Saturday, October 12, 2013

Malaysia’s got talent, but they’re being driven away, mostly to Singapore – world economic report


Malaysia

Malaysia’s got talent, but they’re being driven away, mostly to Singapore – world economic report

October 10, 2013
The huge presence of foreign workers in Malaysia has led to static wages, according to the WEF report. – The Malaysian Insider pic, 10 October, 2013.The huge presence of foreign workers in Malaysia has led to static wages, according to the WEF report. – The Malaysian Insider pic, 10 October, 2013.Affirmative action policies and an overreliance on cheap foreign labour have led to Malaysia's best and brightest leaving to find greener pastures, particularly in Singapore, according to a new report released by the World Economic Forum.

The Geneva-based body's Human Capital Index evaluates such things as quality of healthcare, infrastructure and education, in order to gauge a country's ability to develop a skilled workforce.
Its 2013 report ranks Malaysia at the 22nd spot in a list of 122 countries.

Topping the list is Switzerland, followed by Finland, Singapore, the Netherlands and Sweden. Asean countries in the list include Thailand which is placed at number 44, Indonesia (53) and the Philippines (66)

The report notes that Putrajaya's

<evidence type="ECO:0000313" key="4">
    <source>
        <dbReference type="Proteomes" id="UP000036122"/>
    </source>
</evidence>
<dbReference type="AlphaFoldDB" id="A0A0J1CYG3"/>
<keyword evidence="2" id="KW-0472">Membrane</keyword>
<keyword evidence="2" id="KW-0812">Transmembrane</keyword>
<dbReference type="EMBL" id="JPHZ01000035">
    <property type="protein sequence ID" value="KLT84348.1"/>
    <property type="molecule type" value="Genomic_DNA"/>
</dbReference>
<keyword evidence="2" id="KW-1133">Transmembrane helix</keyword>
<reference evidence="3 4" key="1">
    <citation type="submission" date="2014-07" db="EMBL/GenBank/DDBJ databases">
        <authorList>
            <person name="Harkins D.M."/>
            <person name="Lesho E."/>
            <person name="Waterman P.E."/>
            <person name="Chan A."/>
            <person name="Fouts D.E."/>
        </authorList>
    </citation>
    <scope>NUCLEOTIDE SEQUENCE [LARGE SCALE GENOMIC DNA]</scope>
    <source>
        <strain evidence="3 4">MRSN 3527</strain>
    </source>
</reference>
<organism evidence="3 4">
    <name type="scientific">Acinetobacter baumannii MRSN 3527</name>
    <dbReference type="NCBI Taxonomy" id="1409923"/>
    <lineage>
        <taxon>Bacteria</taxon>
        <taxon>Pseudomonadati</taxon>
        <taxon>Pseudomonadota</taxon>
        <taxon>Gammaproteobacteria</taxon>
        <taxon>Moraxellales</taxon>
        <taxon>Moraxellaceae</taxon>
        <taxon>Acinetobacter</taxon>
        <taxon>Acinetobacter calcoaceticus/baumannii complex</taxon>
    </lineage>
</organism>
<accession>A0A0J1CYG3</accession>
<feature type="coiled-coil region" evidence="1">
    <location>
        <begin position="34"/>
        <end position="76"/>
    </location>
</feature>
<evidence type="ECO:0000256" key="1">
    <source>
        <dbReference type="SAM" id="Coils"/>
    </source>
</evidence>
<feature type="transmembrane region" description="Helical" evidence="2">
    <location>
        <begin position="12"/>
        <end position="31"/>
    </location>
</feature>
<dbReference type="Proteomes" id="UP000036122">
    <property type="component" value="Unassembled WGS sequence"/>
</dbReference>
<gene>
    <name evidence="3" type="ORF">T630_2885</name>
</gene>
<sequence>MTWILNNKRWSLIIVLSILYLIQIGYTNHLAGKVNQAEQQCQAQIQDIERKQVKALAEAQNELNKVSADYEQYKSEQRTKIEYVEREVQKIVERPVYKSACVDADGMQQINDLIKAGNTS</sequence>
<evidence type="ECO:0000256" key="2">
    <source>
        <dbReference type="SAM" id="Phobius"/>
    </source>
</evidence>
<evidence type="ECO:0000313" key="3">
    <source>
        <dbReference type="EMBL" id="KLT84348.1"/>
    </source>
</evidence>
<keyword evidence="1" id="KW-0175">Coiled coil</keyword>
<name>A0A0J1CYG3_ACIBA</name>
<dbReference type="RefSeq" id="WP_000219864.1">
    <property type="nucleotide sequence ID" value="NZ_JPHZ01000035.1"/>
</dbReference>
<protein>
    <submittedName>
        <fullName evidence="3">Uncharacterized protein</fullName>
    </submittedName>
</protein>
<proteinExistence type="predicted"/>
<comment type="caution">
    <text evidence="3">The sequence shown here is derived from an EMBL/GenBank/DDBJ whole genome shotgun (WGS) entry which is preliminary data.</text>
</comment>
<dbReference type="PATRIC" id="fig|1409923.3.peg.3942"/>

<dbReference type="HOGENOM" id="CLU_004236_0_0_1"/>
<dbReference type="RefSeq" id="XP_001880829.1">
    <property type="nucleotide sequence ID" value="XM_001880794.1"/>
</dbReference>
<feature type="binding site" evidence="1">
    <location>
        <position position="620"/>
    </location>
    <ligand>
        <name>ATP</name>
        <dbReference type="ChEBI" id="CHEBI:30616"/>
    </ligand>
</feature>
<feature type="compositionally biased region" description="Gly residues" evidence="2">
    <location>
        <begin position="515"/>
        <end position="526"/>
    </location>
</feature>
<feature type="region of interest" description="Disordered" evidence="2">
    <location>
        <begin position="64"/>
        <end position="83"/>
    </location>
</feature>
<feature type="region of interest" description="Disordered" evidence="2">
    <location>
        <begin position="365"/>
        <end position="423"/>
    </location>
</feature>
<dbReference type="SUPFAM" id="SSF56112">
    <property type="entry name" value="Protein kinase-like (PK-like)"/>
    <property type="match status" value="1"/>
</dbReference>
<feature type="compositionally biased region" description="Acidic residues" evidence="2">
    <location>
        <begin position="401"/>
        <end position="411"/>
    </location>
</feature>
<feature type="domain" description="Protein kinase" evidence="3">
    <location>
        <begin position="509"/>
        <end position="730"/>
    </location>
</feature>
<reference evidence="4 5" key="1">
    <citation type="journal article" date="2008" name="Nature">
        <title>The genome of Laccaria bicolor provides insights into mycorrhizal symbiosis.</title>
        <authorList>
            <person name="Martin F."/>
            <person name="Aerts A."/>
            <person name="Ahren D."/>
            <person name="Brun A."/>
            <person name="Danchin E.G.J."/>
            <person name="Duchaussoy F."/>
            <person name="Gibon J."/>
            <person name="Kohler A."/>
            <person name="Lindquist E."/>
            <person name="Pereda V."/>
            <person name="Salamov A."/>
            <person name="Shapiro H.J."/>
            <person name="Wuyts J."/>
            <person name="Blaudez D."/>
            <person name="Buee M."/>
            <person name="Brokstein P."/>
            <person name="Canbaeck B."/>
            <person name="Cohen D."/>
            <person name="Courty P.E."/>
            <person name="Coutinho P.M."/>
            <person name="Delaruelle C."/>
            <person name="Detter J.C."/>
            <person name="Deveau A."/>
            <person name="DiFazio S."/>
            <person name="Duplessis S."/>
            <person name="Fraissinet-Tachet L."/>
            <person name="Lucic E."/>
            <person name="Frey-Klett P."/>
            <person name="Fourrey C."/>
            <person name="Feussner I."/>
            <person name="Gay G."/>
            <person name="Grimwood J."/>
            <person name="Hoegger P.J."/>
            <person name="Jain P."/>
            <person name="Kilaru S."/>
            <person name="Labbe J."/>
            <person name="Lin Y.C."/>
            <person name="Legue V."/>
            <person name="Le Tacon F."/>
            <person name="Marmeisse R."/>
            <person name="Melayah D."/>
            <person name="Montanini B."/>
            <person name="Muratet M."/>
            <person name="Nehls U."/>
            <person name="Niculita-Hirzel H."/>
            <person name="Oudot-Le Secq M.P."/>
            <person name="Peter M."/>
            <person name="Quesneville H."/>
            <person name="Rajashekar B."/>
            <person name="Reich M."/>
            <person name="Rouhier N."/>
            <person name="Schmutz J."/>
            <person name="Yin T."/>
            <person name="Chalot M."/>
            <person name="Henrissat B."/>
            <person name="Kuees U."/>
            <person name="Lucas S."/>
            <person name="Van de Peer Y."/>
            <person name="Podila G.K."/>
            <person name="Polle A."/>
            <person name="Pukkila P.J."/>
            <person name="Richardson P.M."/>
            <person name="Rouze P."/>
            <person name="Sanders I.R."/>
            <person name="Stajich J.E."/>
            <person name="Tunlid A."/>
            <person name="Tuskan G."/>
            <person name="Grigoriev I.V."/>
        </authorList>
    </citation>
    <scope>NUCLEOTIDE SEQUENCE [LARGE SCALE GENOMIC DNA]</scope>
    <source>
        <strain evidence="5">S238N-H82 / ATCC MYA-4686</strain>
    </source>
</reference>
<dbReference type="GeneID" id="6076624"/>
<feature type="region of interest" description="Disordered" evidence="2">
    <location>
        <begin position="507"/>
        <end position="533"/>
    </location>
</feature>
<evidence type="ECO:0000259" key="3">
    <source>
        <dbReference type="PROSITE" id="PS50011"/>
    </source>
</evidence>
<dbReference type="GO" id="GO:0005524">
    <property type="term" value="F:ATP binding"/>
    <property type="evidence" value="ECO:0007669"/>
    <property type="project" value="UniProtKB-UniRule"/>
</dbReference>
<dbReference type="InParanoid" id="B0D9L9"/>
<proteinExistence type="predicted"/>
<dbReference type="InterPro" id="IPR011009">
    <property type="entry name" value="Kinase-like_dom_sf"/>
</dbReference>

affirmative action policies as well as cheap migrant labour have kept Malaysia from achieving a skilled workforce to compete with its smaller and richer neighbour, Singapore.

The presence of foreign workers, mainly from Indonesia and Bangladesh, has left business owners with little incentive to increase wages or upgrade operations to boost productivity, according to the report.

Recruitment consulting firm Kelly Services has revealed recently that 20% of Malaysia's highly educated population now opted to leave the country for richer economies, frustrated by the lack of opportunities at home.

Many have settled in neighbouring Singapore. The Wall Street Journal in a recent article noted that the exodus of local talent means that Malaysia faces a shortage of skilled professionals, including bankers, researchers and engineers.

Economists say Malaysia's economic potential has been stifled by affirmative action policies which favour Bumiputeras. Critics say the policies, introduced in the 1970s to eliminate poverty and close wealth gap between Malays and other communities, have only enriched a handful of individuals close to the ruling coalition.

Prime Minister Datuk Seri Najib Razak has vowed to dismantle the policies, promising economic reforms under the New Economic Model. But his recent announcement of the RM20 billion Bumiputera Economic Empowerment Programme has riled up critics who said he was backtracking on his pledge.
WEF founder Klaus Schwab, in launching the latest report, said developing of skills and talent is the key for a country's future.

Kelly Services has on the other hand revealed that 60% of foreign immigrants in Malaysia only had primary school education or less. Malaysian universities have recently slipped in global rankings. None of them made it in the top 400 universities in the 2013-14 Times Higher Education World University Rankings. - October 10, 2013.

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